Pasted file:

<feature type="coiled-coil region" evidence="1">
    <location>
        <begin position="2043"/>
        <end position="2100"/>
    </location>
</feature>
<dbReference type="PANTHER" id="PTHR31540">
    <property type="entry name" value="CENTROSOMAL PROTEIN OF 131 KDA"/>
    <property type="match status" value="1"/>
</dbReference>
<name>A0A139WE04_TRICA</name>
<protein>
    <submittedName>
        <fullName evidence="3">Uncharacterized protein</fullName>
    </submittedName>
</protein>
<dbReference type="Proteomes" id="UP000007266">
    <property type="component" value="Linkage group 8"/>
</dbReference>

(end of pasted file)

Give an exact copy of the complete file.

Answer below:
<feature type="coiled-coil region" evidence="1">
    <location>
        <begin position="2043"/>
        <end position="2100"/>
    </location>
</feature>
<dbReference type="PANTHER" id="PTHR31540">
    <property type="entry name" value="CENTROSOMAL PROTEIN OF 131 KDA"/>
    <property type="match status" value="1"/>
</dbReference>
<name>A0A139WE04_TRICA</name>
<protein>
    <submittedName>
        <fullName evidence="3">Uncharacterized protein</fullName>
    </submittedName>
</protein>
<dbReference type="Proteomes" id="UP000007266">
    <property type="component" value="Linkage group 8"/>
</dbReference>